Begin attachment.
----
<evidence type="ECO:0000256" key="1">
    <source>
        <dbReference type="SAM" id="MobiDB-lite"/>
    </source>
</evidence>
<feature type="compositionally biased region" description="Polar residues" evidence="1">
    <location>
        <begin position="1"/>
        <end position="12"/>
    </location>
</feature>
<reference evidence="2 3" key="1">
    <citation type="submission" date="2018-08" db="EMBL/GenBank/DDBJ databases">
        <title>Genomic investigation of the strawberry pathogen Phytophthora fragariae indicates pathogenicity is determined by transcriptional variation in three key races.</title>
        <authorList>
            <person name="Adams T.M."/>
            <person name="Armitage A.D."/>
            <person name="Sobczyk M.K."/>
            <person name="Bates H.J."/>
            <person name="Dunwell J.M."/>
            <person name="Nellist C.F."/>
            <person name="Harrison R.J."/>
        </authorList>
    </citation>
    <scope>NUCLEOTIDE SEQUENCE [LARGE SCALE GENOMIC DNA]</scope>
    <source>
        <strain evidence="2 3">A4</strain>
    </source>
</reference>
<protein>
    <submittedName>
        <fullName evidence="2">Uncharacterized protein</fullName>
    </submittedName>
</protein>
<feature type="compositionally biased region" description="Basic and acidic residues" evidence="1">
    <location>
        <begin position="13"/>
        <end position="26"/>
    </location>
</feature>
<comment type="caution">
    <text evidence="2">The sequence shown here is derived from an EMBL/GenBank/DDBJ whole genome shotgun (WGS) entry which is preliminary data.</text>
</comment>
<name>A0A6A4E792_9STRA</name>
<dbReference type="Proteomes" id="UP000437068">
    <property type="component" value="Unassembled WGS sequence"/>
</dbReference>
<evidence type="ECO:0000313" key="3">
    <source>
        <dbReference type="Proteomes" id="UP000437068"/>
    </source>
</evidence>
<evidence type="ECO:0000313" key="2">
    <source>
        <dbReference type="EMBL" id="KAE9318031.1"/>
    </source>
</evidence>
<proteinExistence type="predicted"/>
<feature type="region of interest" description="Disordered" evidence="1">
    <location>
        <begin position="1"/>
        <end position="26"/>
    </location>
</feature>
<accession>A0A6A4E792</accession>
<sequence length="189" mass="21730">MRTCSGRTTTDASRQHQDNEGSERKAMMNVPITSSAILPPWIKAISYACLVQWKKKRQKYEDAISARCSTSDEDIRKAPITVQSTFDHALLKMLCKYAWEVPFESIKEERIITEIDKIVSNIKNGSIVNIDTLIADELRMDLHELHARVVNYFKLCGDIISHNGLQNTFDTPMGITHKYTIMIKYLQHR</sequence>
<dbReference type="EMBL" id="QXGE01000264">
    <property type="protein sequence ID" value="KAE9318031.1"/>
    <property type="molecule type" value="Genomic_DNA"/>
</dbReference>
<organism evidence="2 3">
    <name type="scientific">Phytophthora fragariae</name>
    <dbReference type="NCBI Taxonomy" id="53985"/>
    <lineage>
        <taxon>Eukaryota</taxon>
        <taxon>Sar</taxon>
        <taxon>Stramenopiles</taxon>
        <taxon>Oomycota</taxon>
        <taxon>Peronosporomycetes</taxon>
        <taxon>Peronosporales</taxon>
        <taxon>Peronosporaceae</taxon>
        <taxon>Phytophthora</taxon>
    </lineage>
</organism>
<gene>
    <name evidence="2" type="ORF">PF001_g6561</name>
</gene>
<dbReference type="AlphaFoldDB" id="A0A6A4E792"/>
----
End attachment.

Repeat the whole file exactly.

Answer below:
<evidence type="ECO:0000256" key="1">
    <source>
        <dbReference type="SAM" id="MobiDB-lite"/>
    </source>
</evidence>
<feature type="compositionally biased region" description="Polar residues" evidence="1">
    <location>
        <begin position="1"/>
        <end position="12"/>
    </location>
</feature>
<reference evidence="2 3" key="1">
    <citation type="submission" date="2018-08" db="EMBL/GenBank/DDBJ databases">
        <title>Genomic investigation of the strawberry pathogen Phytophthora fragariae indicates pathogenicity is determined by transcriptional variation in three key races.</title>
        <authorList>
            <person name="Adams T.M."/>
            <person name="Armitage A.D."/>
            <person name="Sobczyk M.K."/>
            <person name="Bates H.J."/>
            <person name="Dunwell J.M."/>
            <person name="Nellist C.F."/>
            <person name="Harrison R.J."/>
        </authorList>
    </citation>
    <scope>NUCLEOTIDE SEQUENCE [LARGE SCALE GENOMIC DNA]</scope>
    <source>
        <strain evidence="2 3">A4</strain>
    </source>
</reference>
<protein>
    <submittedName>
        <fullName evidence="2">Uncharacterized protein</fullName>
    </submittedName>
</protein>
<feature type="compositionally biased region" description="Basic and acidic residues" evidence="1">
    <location>
        <begin position="13"/>
        <end position="26"/>
    </location>
</feature>
<comment type="caution">
    <text evidence="2">The sequence shown here is derived from an EMBL/GenBank/DDBJ whole genome shotgun (WGS) entry which is preliminary data.</text>
</comment>
<name>A0A6A4E792_9STRA</name>
<dbReference type="Proteomes" id="UP000437068">
    <property type="component" value="Unassembled WGS sequence"/>
</dbReference>
<evidence type="ECO:0000313" key="3">
    <source>
        <dbReference type="Proteomes" id="UP000437068"/>
    </source>
</evidence>
<evidence type="ECO:0000313" key="2">
    <source>
        <dbReference type="EMBL" id="KAE9318031.1"/>
    </source>
</evidence>
<proteinExistence type="predicted"/>
<feature type="region of interest" description="Disordered" evidence="1">
    <location>
        <begin position="1"/>
        <end position="26"/>
    </location>
</feature>
<accession>A0A6A4E792</accession>
<sequence length="189" mass="21730">MRTCSGRTTTDASRQHQDNEGSERKAMMNVPITSSAILPPWIKAISYACLVQWKKKRQKYEDAISARCSTSDEDIRKAPITVQSTFDHALLKMLCKYAWEVPFESIKEERIITEIDKIVSNIKNGSIVNIDTLIADELRMDLHELHARVVNYFKLCGDIISHNGLQNTFDTPMGITHKYTIMIKYLQHR</sequence>
<dbReference type="EMBL" id="QXGE01000264">
    <property type="protein sequence ID" value="KAE9318031.1"/>
    <property type="molecule type" value="Genomic_DNA"/>
</dbReference>
<organism evidence="2 3">
    <name type="scientific">Phytophthora fragariae</name>
    <dbReference type="NCBI Taxonomy" id="53985"/>
    <lineage>
        <taxon>Eukaryota</taxon>
        <taxon>Sar</taxon>
        <taxon>Stramenopiles</taxon>
        <taxon>Oomycota</taxon>
        <taxon>Peronosporomycetes</taxon>
        <taxon>Peronosporales</taxon>
        <taxon>Peronosporaceae</taxon>
        <taxon>Phytophthora</taxon>
    </lineage>
</organism>
<gene>
    <name evidence="2" type="ORF">PF001_g6561</name>
</gene>
<dbReference type="AlphaFoldDB" id="A0A6A4E792"/>